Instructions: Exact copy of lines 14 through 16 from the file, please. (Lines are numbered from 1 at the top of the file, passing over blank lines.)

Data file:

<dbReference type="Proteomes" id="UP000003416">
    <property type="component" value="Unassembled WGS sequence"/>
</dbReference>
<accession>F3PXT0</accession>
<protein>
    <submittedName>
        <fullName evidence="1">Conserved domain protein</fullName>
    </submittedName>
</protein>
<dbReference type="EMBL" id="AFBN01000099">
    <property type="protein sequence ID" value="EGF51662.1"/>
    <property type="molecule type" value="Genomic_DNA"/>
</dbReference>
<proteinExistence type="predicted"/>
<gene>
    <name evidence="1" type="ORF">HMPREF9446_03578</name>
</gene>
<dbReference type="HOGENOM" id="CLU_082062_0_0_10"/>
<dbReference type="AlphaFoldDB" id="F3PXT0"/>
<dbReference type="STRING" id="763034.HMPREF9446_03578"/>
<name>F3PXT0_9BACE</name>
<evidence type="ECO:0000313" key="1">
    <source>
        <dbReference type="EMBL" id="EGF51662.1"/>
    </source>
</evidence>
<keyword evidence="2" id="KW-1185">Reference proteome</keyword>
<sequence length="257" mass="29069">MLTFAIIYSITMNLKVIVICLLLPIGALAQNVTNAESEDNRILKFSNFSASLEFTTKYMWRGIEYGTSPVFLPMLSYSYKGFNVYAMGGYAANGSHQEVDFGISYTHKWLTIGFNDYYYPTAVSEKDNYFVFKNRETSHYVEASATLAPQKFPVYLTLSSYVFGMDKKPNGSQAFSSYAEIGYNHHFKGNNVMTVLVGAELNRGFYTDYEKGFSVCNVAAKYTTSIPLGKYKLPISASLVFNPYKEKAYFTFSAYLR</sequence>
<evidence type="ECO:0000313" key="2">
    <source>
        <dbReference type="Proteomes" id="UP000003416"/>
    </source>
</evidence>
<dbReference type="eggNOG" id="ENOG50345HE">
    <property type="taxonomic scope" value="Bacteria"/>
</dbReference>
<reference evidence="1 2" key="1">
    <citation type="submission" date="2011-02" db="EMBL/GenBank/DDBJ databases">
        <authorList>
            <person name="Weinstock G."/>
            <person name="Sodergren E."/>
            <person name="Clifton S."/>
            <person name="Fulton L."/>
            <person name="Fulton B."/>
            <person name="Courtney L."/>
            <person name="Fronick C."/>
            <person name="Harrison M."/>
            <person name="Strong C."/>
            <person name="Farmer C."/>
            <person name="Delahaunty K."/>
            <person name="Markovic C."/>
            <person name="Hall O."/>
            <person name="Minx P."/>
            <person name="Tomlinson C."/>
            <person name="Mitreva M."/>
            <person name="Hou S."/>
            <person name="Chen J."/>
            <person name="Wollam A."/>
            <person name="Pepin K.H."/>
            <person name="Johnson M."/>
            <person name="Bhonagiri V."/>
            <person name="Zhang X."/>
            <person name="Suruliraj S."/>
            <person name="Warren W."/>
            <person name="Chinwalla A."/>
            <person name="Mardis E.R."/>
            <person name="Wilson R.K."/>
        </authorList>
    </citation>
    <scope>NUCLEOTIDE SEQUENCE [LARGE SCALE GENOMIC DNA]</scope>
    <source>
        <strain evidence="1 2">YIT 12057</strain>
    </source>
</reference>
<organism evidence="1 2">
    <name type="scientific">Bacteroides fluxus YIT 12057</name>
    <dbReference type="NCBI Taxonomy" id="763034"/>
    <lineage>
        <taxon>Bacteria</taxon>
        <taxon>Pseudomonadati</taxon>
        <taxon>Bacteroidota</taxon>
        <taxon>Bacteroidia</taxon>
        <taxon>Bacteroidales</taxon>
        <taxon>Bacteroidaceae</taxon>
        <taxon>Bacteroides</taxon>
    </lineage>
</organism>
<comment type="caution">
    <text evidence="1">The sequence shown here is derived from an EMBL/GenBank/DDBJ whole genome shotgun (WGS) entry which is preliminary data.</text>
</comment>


<proteinExistence type="predicted"/>
<gene>
    <name evidence="1" type="ORF">HMPREF9446_03578</name>